For example, say you are looking to invest in a project, and your company's WACC is 5%, meaning you will use 5% as your discount rate. The initial investment is $11 million, and the project will last for five years, with the following estimated cash flows per year:
Therefore, the discounted cash flows for the project are:
|Discounted Cash Flow|
|Year||Cash Flow||Discounted Cash Flow (nearest $)|
If we add up all of the discounted cash flows, we get a value of $13,306,728. Subtracting the initial investment of $11 million, we get a net present value (NPV) of $2,306,728. Because this is a positive number, the cost of the investment today is worth it because the project will generate positive discounted cash flows above the initial cost. If the project had cost $14 million, the NPV would have been -$693,272, indicating that the cost of the investment would not be worth it.
Dividend discount models, such as the Gordon Growth Model (GGM) for valuing stocks, are examples of using discounted cash flows.
Disadvantages of Discounted Cash Flow
The main limitation of DCF is that it requires many assumptions. For one, an investor would have to correctly estimate the future cash flows from an investment or project. The future cash flows would rely on a variety of factors, such as market demand, the status of the economy, technology, competition, and unforeseen threats or opportunities.
Estimating future cash flows to be too high can result in choosing an investment that might not pay off in the future, hurting profits. Estimating cash flows to be too low, which would make an investment appear costly, could result in missed opportunities. Choosing a discount rate for the model is also an assumption and would have to be estimated correctly for the model to be worthwhile.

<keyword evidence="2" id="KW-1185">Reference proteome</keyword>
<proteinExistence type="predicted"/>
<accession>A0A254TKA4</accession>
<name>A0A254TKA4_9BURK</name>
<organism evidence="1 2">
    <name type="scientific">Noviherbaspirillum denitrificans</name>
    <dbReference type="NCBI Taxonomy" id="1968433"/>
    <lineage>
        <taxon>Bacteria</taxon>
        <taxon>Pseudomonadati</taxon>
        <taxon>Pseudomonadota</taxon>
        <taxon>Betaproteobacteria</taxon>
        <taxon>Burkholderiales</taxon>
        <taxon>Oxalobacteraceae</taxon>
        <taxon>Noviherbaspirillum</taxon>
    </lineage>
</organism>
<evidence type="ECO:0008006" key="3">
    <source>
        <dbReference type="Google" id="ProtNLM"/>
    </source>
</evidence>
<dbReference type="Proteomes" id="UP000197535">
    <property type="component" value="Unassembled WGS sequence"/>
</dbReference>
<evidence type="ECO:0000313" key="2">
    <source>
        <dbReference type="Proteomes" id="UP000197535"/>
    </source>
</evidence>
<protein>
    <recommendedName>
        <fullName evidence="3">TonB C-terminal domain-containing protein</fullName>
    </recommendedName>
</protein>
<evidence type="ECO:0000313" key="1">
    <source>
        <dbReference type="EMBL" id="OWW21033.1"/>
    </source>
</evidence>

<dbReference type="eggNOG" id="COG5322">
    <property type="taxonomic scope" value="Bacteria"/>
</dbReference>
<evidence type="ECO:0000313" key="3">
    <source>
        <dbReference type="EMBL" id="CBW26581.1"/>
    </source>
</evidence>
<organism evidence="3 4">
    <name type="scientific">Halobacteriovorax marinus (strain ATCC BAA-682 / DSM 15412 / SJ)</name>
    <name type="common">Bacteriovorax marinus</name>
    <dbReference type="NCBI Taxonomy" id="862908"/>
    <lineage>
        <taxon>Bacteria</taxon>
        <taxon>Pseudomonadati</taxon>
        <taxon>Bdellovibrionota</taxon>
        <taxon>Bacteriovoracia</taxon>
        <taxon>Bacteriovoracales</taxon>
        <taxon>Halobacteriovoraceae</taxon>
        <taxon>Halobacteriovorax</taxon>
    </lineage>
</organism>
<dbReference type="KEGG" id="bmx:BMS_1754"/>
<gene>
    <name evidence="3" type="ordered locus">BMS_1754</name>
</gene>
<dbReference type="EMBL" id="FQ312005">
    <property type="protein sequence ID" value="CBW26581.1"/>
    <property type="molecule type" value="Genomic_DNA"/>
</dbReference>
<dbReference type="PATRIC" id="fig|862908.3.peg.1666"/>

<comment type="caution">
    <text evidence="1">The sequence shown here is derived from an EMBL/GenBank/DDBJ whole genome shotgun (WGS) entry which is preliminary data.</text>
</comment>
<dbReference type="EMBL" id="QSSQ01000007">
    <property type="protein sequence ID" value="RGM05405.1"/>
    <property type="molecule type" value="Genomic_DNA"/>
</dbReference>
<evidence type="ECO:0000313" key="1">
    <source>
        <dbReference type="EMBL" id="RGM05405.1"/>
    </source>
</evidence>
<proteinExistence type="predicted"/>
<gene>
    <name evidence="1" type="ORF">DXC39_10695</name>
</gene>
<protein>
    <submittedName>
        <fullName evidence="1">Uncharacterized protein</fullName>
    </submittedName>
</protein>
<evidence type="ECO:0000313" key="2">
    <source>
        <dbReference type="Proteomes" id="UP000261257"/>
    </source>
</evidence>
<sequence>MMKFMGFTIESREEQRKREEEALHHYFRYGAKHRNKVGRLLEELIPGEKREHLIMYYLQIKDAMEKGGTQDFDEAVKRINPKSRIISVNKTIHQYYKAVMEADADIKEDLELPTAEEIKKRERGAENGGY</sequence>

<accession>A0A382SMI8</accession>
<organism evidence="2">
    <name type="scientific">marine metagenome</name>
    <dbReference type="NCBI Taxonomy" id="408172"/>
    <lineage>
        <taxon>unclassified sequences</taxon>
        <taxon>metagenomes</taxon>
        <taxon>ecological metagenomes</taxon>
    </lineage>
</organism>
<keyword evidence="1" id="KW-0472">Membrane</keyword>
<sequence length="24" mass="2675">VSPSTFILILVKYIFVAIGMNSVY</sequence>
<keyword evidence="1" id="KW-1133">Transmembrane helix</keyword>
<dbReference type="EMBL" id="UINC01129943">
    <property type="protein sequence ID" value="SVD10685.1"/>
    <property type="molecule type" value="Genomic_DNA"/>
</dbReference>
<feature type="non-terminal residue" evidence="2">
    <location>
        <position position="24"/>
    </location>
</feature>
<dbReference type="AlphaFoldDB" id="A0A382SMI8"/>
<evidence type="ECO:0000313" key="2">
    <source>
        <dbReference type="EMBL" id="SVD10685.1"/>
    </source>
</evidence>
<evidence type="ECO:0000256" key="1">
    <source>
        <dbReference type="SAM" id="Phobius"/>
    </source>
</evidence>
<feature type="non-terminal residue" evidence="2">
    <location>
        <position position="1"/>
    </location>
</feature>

Frequently Asked Questions
How do you calculate DCF?
Calculating the DCF of an investment involves three basic steps. First, you forecast the expected cash flows from the investment. Second, you select a discount rate, typically based on the cost of financing the investment or the opportunity cost presented by alternative investments. The third and final step is to discount the forecasted cash flows back to the present day, using a financial calculator, a spreadsheet, or a manual calculation.
What is an example of a DCF calculation?
To illustrate, suppose you have a discount rate of 10% and an investment opportunity that would produce $100 per year for the following three years. Your goal is to calculate the value today—in other words, the “present value”—of this stream of cash flows. Because money in the future is worth less than money today, you reduce the present value of each of these cash flows by your 10% discount rate.
Specifically, the first year’s cash flow is worth $90.91 today, the second year’s cash flow is worth $82.64 today, and the third year’s cash flow is worth $75.13 today. Adding up these three cash flows, you conclude that the DCF of the investment is $248.68.
Is DCF the same as net present value (NPV)?
No, DCF is not the same as NPV, although the two concepts are closely related. Essentially, NPV adds a fourth step to the DCF calculation process. After forecasting the expected cash flows, selecting a discount rate, and discounting those cash flows, NPV then deducts the upfront cost of the investment from the investment’s DCF. For instance, if the cost of purchasing the investment in our above example were $200, then the NPV of that investment would be $248.68 minus $200, or $48.68.